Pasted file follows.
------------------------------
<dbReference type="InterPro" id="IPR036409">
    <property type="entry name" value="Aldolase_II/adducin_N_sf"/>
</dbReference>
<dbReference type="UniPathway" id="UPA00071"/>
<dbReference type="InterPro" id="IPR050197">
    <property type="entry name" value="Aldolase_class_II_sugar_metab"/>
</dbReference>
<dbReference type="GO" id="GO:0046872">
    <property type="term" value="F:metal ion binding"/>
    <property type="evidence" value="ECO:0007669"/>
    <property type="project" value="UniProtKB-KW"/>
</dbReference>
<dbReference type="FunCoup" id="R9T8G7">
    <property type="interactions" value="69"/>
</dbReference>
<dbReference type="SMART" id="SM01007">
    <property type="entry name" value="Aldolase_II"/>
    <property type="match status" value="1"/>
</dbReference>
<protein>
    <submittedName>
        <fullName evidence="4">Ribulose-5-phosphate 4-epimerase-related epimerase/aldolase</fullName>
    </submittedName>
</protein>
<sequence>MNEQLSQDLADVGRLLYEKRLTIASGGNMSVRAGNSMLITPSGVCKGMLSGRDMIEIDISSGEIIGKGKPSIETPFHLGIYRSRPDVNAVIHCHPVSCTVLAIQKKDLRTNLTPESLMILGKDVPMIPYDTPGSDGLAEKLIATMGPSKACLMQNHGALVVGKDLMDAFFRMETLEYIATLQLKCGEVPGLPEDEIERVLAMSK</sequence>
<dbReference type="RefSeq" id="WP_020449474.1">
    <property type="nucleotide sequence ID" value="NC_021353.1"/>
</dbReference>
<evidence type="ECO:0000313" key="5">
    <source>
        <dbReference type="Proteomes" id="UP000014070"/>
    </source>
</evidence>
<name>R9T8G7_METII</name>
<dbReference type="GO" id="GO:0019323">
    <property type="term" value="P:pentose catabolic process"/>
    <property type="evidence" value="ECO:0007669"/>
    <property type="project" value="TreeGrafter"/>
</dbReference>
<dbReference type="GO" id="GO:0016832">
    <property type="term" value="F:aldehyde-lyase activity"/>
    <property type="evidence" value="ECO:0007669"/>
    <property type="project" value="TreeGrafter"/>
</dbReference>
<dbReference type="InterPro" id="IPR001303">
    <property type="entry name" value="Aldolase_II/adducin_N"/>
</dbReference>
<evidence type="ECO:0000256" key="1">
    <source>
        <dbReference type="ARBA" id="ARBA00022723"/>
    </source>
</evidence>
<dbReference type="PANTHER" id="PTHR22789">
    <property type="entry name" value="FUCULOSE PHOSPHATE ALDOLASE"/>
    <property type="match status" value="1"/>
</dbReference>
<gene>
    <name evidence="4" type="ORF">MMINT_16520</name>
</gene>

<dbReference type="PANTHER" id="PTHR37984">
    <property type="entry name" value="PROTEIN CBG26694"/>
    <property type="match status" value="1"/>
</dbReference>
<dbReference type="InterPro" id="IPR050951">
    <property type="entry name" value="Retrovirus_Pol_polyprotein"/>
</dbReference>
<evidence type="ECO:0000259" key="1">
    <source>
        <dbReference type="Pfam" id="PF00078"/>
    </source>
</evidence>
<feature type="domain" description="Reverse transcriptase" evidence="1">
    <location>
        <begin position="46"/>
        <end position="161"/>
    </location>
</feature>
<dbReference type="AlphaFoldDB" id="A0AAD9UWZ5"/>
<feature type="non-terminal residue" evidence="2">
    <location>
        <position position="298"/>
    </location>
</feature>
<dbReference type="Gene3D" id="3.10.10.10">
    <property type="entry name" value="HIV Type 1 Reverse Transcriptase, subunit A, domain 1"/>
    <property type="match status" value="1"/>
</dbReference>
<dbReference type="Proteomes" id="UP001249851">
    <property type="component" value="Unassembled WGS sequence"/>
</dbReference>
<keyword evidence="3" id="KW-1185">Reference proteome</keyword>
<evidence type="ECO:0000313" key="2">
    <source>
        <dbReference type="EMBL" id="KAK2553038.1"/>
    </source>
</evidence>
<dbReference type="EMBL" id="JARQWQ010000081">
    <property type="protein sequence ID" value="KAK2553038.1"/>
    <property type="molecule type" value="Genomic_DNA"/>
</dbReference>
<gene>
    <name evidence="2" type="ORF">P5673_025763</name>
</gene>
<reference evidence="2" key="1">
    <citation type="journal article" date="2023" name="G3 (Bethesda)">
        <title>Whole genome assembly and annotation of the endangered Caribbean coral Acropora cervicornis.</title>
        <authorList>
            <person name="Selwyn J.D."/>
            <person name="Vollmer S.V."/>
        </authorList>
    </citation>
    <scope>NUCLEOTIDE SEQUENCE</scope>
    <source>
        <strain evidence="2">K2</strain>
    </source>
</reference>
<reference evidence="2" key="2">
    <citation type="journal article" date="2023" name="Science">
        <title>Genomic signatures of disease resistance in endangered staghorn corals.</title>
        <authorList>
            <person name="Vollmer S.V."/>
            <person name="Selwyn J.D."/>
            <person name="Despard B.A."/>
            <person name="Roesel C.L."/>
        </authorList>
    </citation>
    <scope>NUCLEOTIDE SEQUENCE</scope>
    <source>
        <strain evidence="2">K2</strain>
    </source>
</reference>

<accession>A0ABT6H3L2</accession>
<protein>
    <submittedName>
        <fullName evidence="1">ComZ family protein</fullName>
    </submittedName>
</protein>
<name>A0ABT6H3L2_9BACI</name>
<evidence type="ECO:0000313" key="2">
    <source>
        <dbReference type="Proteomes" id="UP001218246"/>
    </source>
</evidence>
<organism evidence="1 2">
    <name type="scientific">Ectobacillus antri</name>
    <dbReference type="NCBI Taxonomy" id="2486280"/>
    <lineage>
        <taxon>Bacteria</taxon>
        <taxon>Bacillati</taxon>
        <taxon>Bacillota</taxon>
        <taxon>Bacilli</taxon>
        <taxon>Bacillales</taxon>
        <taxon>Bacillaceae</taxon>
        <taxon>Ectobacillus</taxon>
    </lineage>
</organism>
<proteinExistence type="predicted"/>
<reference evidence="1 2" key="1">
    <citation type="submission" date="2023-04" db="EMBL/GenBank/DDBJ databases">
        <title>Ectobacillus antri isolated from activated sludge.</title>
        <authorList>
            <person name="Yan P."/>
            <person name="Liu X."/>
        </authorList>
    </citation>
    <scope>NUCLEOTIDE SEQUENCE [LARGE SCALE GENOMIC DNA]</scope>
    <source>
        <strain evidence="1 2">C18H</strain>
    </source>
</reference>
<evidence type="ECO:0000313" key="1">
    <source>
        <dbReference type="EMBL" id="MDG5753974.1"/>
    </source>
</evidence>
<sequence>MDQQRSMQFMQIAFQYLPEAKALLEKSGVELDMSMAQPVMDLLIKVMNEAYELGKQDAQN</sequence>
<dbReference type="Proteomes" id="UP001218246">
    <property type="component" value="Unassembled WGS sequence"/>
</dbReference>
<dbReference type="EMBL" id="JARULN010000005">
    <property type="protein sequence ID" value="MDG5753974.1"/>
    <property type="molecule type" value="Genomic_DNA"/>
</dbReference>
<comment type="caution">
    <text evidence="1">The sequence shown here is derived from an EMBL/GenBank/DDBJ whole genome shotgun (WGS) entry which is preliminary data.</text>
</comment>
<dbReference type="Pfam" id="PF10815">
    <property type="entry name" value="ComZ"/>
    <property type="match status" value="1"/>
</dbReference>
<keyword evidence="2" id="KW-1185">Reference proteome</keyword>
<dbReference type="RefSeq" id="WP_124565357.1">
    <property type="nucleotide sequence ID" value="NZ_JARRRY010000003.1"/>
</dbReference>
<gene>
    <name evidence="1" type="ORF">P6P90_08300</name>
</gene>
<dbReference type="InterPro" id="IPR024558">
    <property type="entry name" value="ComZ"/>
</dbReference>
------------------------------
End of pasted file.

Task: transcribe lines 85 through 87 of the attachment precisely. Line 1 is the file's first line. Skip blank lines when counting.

    <property type="entry name" value="HIV Type 1 Reverse Transcriptase, subunit A, domain 1"/>
    <property type="match status" value="1"/>
</dbReference>